Geometric structures made by animals — like circular shells of diatoms, bird nests, or honeycombs — we do not attribute to the work of sentient beings. These are built instinctively for reproduction, feeding, or other life necessities. Intelligent agents like humans can organize natural materials for necessities, too, but have the free will to make things for other purposes — “gratuitous” purposes like art, conceptual communication, or ritual. Crows and chimps can make crude tools, but humans can make tools to make other tools. Animals make tools to eat. Humans make tools to explore outer space and email currency across the globe.

The Line Gets Fuzzy

Admittedly those are extreme examples. The line can get fuzzy in the middle. So how do we infer design for the geoglyphs in Jordan, but not the fairy circles in Namibia or the intricate circles in diatom shells? Here is where the Design Filter comes in:

  1. Can the geoglyphs be explained by chance? No; stones do not randomly collect into triangles, wheels with spokes, and parallel lines due to unguided causes like storms or earthquakes. Circular craters can emerge by chance, due to meteor impacts or volcanic eruptions, but they do not look like these, and there is no evidence of shocked minerals or lava present.
  2. Can they be explained by natural law? Natural forces can produce spirals like galaxies and hurricanes. They do not typically produce spoked wheels or triangles (see this earlier article at Evolution News). A bent-over blade of grass could trace out a circle as the wind shifts direction, like a compass. Snowflakes can produce a semblance of spoked wheels, but we know about the atomic forces that cause water to crystallize in hexagonal shapes. Nothing like that works on the scale of kilometers to arrange stones that way, especially aligning them with sunrise at winter solstice.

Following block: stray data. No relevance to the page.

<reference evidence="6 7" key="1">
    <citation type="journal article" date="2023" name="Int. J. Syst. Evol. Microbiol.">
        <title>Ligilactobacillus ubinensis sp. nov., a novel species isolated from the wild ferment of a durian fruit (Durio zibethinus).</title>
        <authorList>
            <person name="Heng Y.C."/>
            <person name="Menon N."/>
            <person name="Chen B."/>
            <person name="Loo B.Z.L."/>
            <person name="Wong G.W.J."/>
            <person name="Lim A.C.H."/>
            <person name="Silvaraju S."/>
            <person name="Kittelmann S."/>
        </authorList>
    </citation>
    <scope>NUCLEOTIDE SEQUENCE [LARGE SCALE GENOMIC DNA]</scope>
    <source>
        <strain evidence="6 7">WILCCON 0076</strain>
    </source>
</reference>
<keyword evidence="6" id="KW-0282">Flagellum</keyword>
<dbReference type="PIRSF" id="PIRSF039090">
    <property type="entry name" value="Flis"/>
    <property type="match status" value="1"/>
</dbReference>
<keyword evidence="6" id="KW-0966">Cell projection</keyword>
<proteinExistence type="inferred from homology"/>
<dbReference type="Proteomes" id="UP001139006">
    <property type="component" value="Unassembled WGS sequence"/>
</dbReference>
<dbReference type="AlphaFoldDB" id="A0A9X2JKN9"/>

3. Is there a specification? Yes; we see an independent specification of the solstice that could guide a sentient being to choose to arrange stones with that preferred orientation. We also understand the human mind’s attraction for geometry and mathematics. 

More Intuitive than Robust

To be sure, the design inference for these structures is more intuitive than robust. It’s conceivable that scientists may find a combination of natural laws and chance that generates these structures in that part of the world; unlikely, but possible. And since we don’t know of any clear purpose for the structures, our third test (specification) is weaker than one might like. Despite these caveats, the design inference is pretty sound. Nobody from the Bedouins to the pilots is questioning it. Compare this case to earlier archaeological mysteries that are more dubious.

Evolutionists try to explain the human mind as the product of chance and natural law, claiming it is the product of natural selection. The human mind is like animal design, they will say, simply more of the same. What’s the answer to that? Just turn it around. Such a position implies that the scientist’s propensity to speculate about evolution is also a product of natural selection. So if the evolutionists’ position is the result of blind, unguided processes, and if mental activity is an illusion, then reason evaporates; they have no way of knowing anything is true. John West’s book The Magician’s Twin sheds further light on this “argument from reason.”

Meanwhile, design advocates think that animals and their designs pass the design filter, too. Their bodies, behaviors, and instincts are the products of genetic instructions, making them act in a programmed way. We reasonably infer that their origins are the result of an intelligent cause.

Editor’s note: This article was originally published in 2015.